Opinions

“Two hospital admissions in 9 months – not very good for someone your age.”

Written by: Amy C - ALLIANCE Involvement Network Member

A young Involvement Network member shares their experience of disclosing information about long term conditions to potential employers.

In July 2017, I attended the Young Patient Advocate summer training, in Vienna, hosted by the European Patient Forum.  Not only was it refreshing to be surrounded by so many other like-minded young patient advocates, but it re-ignited my desire to improve the employment opportunities and experiences for individuals with health issues.

Whether you’re dipping your toes in the water after some time away from work or considering a career move, an application form will likely be your first port of call.  Anxiety inducing to most applicants, for those of us with long term conditions the worry goes a little deeper.

The question of whether to disclose for many can be the difference between instant rejection and an invite to interview, and further down the line, commencing gainful employment and the removal of a job offer.

Giving applicants the option of a guaranteed interview, following the definition laid out in the Equality Act 2010, was a huge step forward. In my experience, ticking the box is best avoided, in the same way as identifying as ‘disabled’ on the Equalities Monitoring form.

Yes, it is stated, in bold type, that your information won’t be shared with the hiring personnel, but if that were true, how are individuals invited to a guaranteed interview?

I understand why questions regarding access arrangements are necessary to ensure all interviewees can attend.  More probing questions at the application stage, however, will only serve to put people off.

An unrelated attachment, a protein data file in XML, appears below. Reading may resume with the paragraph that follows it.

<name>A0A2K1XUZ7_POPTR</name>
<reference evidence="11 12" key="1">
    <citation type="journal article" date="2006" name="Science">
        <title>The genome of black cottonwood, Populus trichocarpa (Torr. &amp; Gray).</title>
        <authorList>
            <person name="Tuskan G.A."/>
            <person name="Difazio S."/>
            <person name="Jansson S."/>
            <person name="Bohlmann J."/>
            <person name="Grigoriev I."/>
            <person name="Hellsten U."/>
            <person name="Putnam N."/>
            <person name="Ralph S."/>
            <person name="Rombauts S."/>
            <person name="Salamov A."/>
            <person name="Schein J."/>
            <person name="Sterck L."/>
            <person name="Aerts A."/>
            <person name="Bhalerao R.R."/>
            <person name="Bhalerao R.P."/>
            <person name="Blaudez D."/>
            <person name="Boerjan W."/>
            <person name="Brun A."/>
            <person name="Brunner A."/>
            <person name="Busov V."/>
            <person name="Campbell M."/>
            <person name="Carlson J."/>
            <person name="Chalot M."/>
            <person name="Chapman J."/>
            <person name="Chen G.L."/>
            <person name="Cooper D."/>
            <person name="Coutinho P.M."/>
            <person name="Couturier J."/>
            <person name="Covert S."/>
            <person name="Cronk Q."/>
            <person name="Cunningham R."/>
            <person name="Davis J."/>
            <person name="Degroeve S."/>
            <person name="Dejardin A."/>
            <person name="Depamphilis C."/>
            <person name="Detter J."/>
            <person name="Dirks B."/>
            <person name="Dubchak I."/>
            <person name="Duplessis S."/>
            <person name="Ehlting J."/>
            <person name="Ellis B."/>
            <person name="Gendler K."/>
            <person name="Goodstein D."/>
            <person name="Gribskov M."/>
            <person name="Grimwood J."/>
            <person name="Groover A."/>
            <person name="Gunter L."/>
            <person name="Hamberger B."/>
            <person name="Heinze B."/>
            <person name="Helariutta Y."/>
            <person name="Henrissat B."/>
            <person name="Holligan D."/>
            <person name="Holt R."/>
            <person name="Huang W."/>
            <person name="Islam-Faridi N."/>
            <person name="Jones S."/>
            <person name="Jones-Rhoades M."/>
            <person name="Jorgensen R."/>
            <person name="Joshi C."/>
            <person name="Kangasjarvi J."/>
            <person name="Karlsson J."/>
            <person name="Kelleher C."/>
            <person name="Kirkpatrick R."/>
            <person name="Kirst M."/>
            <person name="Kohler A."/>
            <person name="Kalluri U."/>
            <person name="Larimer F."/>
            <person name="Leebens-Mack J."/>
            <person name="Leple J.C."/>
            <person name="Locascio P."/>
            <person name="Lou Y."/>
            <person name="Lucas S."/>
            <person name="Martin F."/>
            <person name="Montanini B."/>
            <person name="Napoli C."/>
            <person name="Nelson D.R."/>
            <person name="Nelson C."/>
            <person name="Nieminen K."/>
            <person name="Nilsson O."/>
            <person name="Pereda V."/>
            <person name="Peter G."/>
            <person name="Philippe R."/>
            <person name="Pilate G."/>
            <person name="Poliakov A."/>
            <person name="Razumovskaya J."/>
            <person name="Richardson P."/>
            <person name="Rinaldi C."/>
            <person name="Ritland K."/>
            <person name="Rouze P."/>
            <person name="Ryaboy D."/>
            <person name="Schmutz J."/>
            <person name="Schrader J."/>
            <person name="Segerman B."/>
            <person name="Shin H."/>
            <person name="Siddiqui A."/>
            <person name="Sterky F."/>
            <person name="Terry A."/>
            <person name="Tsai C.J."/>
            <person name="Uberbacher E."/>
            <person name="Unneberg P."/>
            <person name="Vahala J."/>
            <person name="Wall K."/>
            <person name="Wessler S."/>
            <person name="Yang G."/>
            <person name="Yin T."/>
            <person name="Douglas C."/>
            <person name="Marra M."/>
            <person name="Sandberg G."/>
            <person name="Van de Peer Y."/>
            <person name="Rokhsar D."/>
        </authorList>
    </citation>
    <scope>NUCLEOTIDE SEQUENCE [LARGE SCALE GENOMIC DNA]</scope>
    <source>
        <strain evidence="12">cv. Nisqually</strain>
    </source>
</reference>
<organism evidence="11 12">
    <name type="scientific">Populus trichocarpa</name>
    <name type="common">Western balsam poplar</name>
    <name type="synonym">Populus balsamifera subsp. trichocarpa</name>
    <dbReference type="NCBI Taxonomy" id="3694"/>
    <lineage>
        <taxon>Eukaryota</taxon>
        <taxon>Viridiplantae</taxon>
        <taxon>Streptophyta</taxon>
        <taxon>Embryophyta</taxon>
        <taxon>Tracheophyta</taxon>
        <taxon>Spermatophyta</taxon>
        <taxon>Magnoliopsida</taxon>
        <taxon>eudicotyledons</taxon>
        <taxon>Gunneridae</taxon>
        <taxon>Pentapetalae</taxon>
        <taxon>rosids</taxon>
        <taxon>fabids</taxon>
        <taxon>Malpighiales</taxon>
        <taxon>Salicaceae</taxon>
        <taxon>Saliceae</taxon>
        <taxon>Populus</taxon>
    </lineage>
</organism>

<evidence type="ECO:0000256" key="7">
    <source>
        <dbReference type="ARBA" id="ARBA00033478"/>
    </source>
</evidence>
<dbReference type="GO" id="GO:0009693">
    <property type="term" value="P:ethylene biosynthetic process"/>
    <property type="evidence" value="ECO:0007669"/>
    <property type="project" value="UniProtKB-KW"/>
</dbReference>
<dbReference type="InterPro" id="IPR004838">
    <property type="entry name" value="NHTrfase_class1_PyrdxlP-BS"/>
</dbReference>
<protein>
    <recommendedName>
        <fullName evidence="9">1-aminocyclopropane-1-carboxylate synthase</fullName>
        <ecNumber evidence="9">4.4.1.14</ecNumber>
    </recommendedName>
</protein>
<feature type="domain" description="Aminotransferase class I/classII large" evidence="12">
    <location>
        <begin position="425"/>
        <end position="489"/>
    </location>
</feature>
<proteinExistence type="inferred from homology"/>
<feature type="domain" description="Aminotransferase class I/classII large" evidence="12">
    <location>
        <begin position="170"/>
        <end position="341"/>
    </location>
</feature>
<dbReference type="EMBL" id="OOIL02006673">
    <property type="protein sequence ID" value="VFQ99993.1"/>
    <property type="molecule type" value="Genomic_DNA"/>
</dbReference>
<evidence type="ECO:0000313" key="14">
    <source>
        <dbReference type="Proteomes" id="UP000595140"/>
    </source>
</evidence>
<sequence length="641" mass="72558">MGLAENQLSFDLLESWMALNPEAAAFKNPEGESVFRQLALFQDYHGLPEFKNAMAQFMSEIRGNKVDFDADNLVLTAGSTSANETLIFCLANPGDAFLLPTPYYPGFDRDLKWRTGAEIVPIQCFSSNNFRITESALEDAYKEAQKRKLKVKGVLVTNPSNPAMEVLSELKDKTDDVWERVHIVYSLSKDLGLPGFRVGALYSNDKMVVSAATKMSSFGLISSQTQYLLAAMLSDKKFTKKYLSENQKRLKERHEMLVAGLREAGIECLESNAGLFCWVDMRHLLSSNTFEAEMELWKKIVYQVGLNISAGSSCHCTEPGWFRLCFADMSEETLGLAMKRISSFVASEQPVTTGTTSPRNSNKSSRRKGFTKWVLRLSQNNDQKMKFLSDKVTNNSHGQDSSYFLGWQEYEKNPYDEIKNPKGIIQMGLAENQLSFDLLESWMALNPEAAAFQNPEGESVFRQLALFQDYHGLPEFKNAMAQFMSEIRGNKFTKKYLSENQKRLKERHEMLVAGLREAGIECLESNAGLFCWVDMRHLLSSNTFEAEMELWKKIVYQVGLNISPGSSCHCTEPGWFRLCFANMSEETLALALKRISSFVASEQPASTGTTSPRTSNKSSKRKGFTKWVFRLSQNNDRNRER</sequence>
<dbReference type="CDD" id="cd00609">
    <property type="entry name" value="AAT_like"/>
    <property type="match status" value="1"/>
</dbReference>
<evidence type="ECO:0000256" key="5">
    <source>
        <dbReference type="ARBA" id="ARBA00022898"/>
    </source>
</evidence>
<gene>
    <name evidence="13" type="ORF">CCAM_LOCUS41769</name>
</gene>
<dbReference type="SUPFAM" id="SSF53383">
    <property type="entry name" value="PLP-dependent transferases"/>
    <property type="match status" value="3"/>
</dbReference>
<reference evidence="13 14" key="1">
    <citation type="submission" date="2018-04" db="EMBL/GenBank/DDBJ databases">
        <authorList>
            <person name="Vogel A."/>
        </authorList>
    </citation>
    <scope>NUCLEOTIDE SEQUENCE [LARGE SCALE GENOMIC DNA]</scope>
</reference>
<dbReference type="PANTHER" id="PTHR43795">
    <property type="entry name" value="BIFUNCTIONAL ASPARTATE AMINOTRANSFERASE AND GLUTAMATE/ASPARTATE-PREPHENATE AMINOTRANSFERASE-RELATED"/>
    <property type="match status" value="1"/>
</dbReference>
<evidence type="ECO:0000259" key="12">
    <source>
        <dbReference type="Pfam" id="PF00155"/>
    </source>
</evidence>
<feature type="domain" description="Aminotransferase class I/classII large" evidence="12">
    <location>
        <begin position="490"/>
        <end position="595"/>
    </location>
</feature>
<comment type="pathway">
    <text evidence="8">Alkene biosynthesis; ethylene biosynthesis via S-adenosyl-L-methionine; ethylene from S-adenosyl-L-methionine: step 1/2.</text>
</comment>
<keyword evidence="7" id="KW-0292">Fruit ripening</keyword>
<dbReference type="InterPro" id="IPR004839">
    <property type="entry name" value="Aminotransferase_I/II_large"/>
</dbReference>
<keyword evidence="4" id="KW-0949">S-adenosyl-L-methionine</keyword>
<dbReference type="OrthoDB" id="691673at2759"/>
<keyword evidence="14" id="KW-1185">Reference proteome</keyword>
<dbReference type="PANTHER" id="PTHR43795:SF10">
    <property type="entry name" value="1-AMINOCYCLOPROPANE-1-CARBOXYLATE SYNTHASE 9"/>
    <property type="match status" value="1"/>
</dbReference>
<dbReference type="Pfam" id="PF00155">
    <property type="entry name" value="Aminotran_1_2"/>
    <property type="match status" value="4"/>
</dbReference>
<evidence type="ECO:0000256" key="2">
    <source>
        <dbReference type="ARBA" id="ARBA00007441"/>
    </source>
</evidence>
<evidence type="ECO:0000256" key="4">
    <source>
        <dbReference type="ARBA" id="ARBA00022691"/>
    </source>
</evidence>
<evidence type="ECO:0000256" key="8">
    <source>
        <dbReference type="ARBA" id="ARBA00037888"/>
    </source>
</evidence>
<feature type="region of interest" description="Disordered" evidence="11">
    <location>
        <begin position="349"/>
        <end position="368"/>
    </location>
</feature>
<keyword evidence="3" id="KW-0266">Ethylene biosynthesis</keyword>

I was mightily relieved when the dreaded question of ‘how many days have you been off due to sickness/ill-health in the past 12/24 months?’ was deemed unacceptable.

Aged 22, filling out the preemployment paperwork for my first graduate job, I was honest, only it didn’t look good. In my final year at University, I’d suffered 2 hospital admissions in the space of 9 months. There followed an excruciatingly uncomfortable phone call from Occupational Health. The exact words I heard were “Two hospital admissions in 9 months – not very good for someone your age.”

As you’d expect, I was exceedingly grateful when they let me through the door, and so not wanting to be considered a liability, the overcompensating began. Only my ill-health isn’t something I’ve done wrong, and should never be viewed as a flaw.

That was the first of many interactions I had with Occupational Health, not a pleasant process, by any means, and one I wish to make easier and less intrusive for others in similar positions.

But first, some important points to consider:

  • The use of the term ‘disabled’ and the interpretation that it means ‘less able’. It doesn’t, it means different, and different isn’t necessarily bad.

https://www.gov.uk/recruitment-disabled-people (this link will take you away from our website)

http://www.acas.org.uk/index.aspx?articleid=1859 (This link will take you away from our website)

‘Employment law update 2017-2018’

http://www.acas.org.uk/index.aspx?articleid=3909 (This link will take you away from our website)

And, some things I’d like to see:

  • More focus on employers being People Confident, not ‘Disability Confident’.
  • More emphasis on individual hiring made on merit over disability status.
  • More clarity on the term ‘Reasonable Adjustments’.

https://www.gov.uk/reasonable-adjustments-for-disabled-workers (This link will take you away from our website)

https://www.gov.uk/access-to-work (This link will take you away from our website)

With the enactment of the General Data Protection Regulations later this year, I am confident the fear associated with job applications will become a thing of the past. With 40 years of work before me, I can live in hope.

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